“The people who were involved in the worst instances of violence are already known to police,” said Mr. German, estimating up to a dozen people under surveillance for domestic terrorism-related activities were likely in Charlottesville for Saturday’s rally. “They should be focusing on them.”

Free speech implications

Though university leaders and lawmakers have discouraged white nationalist rallies, officials run the risk of trampling on demonstrators’ First Amendment rights if they block such events entirely.

“Americans have a constitutional right to express themselves, but courts have held that communities have a right to regulate the time, place and manner of these events,” said Ken Paulson, president of the Newseum’s First Amendment Center. “A city cannot cancel a march, but they could reasonably postpone it to another date if they felt they were not able to provide adequate safety.”

At Texas A&M officials acknowledged Mr. Spencer was allowed to hold an event at the campus in December. But they said circumstances have changed, noting that promotional material for the Sept. 11 “white lives matter” rally bills the event as “Today Charlottesville, Tomorrow Texas A&M.”

“Linking the tragedy of Charlottesville with the Texas A&M event creates a major security risk on our campus,” the university said in a statement explaining cancelation of the rally. “Additionally, the daylong event would provide disruption to our class schedules and to student, faculty and staff movement (both bus system and pedestrian).”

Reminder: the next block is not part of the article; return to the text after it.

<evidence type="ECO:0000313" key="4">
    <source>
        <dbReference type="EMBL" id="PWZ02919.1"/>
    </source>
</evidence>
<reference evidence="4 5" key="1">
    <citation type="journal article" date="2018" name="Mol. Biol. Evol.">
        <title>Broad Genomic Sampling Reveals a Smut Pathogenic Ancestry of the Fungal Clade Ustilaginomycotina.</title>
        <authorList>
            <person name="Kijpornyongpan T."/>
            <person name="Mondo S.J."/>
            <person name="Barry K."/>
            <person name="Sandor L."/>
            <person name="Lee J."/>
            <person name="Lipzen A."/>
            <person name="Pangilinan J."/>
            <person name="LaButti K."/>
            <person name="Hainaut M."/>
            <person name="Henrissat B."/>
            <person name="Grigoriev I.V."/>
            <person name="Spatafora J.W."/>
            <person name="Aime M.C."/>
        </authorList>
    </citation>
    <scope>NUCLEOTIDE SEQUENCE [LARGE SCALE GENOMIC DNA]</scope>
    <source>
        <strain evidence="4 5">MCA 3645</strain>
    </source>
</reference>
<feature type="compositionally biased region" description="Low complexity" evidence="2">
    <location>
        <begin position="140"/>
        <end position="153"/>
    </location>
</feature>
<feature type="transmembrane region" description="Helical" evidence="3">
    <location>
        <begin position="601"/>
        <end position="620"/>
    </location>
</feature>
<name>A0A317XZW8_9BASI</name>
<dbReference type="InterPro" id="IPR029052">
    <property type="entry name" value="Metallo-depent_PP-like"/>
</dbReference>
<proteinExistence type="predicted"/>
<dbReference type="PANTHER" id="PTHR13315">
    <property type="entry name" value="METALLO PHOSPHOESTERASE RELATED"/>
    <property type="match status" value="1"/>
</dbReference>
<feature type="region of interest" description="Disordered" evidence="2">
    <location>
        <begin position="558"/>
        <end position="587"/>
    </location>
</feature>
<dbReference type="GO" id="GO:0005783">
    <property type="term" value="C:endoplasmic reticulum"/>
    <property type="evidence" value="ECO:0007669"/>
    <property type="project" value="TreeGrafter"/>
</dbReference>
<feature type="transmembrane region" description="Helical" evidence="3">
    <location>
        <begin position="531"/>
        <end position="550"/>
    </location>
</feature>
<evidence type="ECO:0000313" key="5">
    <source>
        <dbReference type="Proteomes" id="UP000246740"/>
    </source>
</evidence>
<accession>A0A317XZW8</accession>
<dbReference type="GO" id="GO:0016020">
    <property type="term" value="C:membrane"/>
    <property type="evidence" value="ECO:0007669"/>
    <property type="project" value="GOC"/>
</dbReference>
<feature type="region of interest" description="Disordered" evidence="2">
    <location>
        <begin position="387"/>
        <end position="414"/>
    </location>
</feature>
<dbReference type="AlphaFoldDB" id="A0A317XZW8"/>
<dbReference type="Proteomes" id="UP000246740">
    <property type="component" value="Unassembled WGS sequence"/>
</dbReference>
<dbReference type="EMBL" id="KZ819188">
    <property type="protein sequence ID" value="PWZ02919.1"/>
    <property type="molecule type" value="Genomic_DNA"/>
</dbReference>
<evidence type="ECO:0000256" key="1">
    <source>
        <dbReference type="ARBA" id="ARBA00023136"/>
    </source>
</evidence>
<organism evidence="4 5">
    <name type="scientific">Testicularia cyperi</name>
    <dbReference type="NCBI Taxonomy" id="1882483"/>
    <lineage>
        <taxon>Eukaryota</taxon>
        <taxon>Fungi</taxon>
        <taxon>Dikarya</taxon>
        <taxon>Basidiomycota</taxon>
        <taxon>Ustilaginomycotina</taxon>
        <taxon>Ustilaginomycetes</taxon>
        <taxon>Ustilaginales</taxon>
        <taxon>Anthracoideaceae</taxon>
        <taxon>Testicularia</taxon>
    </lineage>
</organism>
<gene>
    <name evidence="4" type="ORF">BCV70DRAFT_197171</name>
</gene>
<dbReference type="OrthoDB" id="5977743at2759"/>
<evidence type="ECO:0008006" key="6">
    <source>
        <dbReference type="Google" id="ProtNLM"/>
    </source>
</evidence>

Preston Wiginton, the man organizing the event, said he intends to sue over the university’s actions, according to The Texas Tribune.

Organizers of other upcoming events say they hope to avoid similar crackdowns on their events and are taking steps to deter violence by distancing themselves from white nationalist groups. But even facing the threat of violence, they said it’s important to go forward with the events to exercise and promote free speech.

“We are witnessing an unprecedented move towards sweeping censorship that undermines our democratic system,” wrote New Free Speech Movement organizers on their Facebook page for Boston’s event. “We believe that the way to defeat and disarm toxic ideas and ideologies is through dialogue and reason, and that attempting to silence any voice by force of mob or force of law only empowers the radical elements of society and divides us.”

Mr. Gibson said his group will be partnering with the Oathkeepers for additional security at the San Francisco event, but that he hopes security intervention between participants and protesters won’t be necessary.

“The violence does not work in our favor,” he said. “The message gets lost.”